As Europe Slowly Reopens, Norway Stays Stubbornly Shut

A Red Cross volunteer looks at beds set up for homeless people in the gymnasium of Uranienborg school, which is closed due to the corona eruption, in Oslo, on March 26. (Heiko Junge/NTB Scanpix via AP)

OSLO (AFP) — “I believe I’ll never see her alive again.” Bettina Wintermark worries that her adopted country Norway’s pandemic travel ban means she won’t be able to make one last visit to her dying mother in France.

The Scandinavian country, which was quick to bring the new coronavirus under control, has ignored calls to lift, or at least ease, its travel restrictions, making it probably the most closed nation in Europe today.

Most non-residents are still not allowed to enter the country, and while foreign trips are not forbidden for Norwegians, the 10-day quarantine requirement upon return to Norway — in place until at least August 20 —makes travel abroad prohibitive.

As a result, Norwegians will not be able to soak up the sun on the beaches of the Mediterranean this summer — even Prime Minister Erna Solberg has canceled her planned holiday in Spain.

For some, the government’s cautious tack has serious consequences.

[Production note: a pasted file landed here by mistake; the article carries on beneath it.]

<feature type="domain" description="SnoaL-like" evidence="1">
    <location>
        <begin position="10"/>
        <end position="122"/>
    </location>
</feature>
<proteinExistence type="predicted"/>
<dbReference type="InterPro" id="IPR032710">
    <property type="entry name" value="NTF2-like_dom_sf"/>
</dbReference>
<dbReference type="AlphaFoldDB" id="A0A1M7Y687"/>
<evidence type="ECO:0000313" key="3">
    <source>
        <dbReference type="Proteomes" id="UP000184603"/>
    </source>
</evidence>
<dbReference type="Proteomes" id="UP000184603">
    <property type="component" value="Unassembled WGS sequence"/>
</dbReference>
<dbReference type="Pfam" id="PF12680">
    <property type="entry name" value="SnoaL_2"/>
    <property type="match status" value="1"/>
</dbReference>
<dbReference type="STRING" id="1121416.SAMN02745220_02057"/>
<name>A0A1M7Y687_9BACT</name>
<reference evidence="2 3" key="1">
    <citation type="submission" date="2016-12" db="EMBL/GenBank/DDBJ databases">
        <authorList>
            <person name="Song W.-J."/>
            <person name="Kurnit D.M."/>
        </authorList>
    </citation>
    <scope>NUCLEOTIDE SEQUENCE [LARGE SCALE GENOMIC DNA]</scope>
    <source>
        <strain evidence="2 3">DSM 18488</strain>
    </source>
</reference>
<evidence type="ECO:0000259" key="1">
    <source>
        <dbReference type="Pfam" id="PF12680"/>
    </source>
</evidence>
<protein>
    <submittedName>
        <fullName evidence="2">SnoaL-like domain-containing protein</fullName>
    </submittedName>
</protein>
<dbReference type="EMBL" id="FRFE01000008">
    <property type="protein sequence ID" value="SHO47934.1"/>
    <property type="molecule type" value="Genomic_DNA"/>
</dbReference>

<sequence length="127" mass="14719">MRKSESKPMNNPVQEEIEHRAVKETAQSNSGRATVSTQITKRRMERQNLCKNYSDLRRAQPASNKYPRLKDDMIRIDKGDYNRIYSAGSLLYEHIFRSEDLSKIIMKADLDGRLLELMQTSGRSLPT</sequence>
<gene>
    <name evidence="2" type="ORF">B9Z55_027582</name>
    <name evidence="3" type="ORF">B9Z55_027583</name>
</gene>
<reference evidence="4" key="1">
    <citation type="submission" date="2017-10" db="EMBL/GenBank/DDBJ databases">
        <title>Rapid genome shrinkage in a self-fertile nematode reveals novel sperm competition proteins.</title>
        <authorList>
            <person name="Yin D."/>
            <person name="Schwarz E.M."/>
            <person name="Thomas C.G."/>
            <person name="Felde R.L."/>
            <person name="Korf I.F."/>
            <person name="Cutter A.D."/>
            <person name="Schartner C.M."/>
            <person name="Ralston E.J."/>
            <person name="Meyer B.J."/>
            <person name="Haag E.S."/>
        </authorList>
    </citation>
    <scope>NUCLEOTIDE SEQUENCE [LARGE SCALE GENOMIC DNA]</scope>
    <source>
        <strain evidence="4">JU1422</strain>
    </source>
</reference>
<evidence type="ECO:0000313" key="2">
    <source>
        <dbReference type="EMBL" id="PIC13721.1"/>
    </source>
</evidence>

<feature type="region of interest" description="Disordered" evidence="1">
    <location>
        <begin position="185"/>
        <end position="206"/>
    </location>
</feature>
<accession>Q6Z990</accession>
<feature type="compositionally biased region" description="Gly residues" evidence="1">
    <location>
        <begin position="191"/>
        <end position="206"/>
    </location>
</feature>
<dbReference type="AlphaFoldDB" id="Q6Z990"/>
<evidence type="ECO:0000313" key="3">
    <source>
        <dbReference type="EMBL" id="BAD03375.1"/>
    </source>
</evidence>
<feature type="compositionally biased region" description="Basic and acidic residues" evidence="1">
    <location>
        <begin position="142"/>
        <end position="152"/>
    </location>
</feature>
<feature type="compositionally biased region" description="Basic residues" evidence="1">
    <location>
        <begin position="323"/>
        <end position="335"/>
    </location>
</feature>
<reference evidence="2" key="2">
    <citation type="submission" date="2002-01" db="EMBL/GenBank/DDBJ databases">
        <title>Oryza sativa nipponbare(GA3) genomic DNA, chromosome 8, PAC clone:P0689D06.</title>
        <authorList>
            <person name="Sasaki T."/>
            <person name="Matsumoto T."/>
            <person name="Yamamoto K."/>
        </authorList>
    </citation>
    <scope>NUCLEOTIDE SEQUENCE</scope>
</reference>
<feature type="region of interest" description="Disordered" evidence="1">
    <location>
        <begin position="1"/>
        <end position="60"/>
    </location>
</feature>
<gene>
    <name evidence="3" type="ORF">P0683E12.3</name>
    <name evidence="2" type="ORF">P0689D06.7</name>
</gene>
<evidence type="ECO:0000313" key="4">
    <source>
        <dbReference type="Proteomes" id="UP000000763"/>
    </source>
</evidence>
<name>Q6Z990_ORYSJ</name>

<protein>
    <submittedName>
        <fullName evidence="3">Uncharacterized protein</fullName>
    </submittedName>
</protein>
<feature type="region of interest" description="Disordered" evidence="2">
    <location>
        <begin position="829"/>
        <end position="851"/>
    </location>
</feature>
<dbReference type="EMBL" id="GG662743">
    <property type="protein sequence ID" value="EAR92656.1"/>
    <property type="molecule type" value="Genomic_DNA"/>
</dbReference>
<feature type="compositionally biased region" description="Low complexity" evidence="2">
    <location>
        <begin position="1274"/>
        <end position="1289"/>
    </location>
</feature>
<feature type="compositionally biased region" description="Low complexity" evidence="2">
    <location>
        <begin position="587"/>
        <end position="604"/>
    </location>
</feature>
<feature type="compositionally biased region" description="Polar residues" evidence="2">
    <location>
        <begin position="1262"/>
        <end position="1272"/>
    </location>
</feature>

Such is the case for Wintermark, who can’t travel to the southwestern French city of Bordeaux, about a two-hour flight from Oslo, to see her 84-year-old mother, who suffered an internal hemorrhage and whom doctors have given only weeks to live.

Double trouble

“It’s a nightmare,” says the 59-year-old hairdresser.

“If Norway didn’t have these strict restrictions I would have left immediately,” she says. “But it’s impossible to make short trips to France because I can’t go into a 10-day quarantine each time.”

For the same reason, her son’s wedding — initially planned for July 20, also in Bordeaux — has been postponed indefinitely.

“The invitations had already been sent out,” laments Wintermark. “Most of the people coming from Norway had their hotels and tickets booked, and they’re having a hard time getting reimbursed.”

She herself is struggling to get the full deposit back from the local caterer, who couldn’t care less about the situation in Norway.

Broadly hailed for containing Covid-19, which has killed just 248 people in the country of 5.4 million, Norwegian authorities have stressed the importance of not throwing away its sacrifices by opening up too early and allowing a reimportation of the potentially fatal virus.

“A lot of people are sad and frustrated,” admitted Justice Minister Monica Maeland, tasked with coordinating the country’s virus response.

“We’re not doing this to annoy people, but because we absolutely have to keep the situation under control,” she said last week.

In the only concessions so far, Norway, which is not an EU member but does belong to the Schengen zone of free movement, agreed to allow travel to Denmark, Finland and Iceland as of June 15. 

Oslo also said it would review by July 20 the possibility of opening up to other nearby countries.

Sweden a pariah

The tourism industry has meanwhile called for restrictions to be swiftly lifted for Germany, which accounts for almost a quarter of all foreign visitors each summer.